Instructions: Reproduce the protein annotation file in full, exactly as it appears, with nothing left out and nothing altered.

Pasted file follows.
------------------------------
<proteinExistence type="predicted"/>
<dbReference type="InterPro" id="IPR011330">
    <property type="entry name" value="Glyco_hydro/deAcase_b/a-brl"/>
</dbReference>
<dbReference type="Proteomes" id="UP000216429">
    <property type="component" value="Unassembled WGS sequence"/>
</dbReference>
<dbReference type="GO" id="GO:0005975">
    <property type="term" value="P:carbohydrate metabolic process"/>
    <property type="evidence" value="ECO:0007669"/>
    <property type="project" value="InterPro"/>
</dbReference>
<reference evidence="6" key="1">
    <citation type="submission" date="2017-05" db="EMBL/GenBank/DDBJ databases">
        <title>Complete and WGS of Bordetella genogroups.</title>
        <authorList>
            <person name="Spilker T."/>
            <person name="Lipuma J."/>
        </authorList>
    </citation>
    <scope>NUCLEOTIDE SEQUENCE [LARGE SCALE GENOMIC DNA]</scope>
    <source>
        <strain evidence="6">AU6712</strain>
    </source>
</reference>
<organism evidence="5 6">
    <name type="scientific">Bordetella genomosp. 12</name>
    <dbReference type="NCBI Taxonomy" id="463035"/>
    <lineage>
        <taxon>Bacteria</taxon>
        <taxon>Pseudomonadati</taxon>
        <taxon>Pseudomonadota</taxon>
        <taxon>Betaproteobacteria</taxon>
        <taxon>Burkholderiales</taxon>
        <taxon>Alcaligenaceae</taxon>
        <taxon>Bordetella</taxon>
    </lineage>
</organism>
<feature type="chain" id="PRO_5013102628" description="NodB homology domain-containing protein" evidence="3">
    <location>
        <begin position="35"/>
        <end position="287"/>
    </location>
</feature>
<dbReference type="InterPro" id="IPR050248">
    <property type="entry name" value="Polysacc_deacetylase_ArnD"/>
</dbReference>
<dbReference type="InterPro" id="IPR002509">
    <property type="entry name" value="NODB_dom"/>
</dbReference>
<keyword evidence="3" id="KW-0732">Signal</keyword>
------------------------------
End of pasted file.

<proteinExistence type="predicted"/>
<dbReference type="InterPro" id="IPR011330">
    <property type="entry name" value="Glyco_hydro/deAcase_b/a-brl"/>
</dbReference>
<dbReference type="Proteomes" id="UP000216429">
    <property type="component" value="Unassembled WGS sequence"/>
</dbReference>
<dbReference type="GO" id="GO:0005975">
    <property type="term" value="P:carbohydrate metabolic process"/>
    <property type="evidence" value="ECO:0007669"/>
    <property type="project" value="InterPro"/>
</dbReference>
<reference evidence="6" key="1">
    <citation type="submission" date="2017-05" db="EMBL/GenBank/DDBJ databases">
        <title>Complete and WGS of Bordetella genogroups.</title>
        <authorList>
            <person name="Spilker T."/>
            <person name="Lipuma J."/>
        </authorList>
    </citation>
    <scope>NUCLEOTIDE SEQUENCE [LARGE SCALE GENOMIC DNA]</scope>
    <source>
        <strain evidence="6">AU6712</strain>
    </source>
</reference>
<organism evidence="5 6">
    <name type="scientific">Bordetella genomosp. 12</name>
    <dbReference type="NCBI Taxonomy" id="463035"/>
    <lineage>
        <taxon>Bacteria</taxon>
        <taxon>Pseudomonadati</taxon>
        <taxon>Pseudomonadota</taxon>
        <taxon>Betaproteobacteria</taxon>
        <taxon>Burkholderiales</taxon>
        <taxon>Alcaligenaceae</taxon>
        <taxon>Bordetella</taxon>
    </lineage>
</organism>
<feature type="chain" id="PRO_5013102628" description="NodB homology domain-containing protein" evidence="3">
    <location>
        <begin position="35"/>
        <end position="287"/>
    </location>
</feature>
<dbReference type="InterPro" id="IPR050248">
    <property type="entry name" value="Polysacc_deacetylase_ArnD"/>
</dbReference>
<dbReference type="InterPro" id="IPR002509">
    <property type="entry name" value="NODB_dom"/>
</dbReference>
<keyword evidence="3" id="KW-0732">Signal</keyword>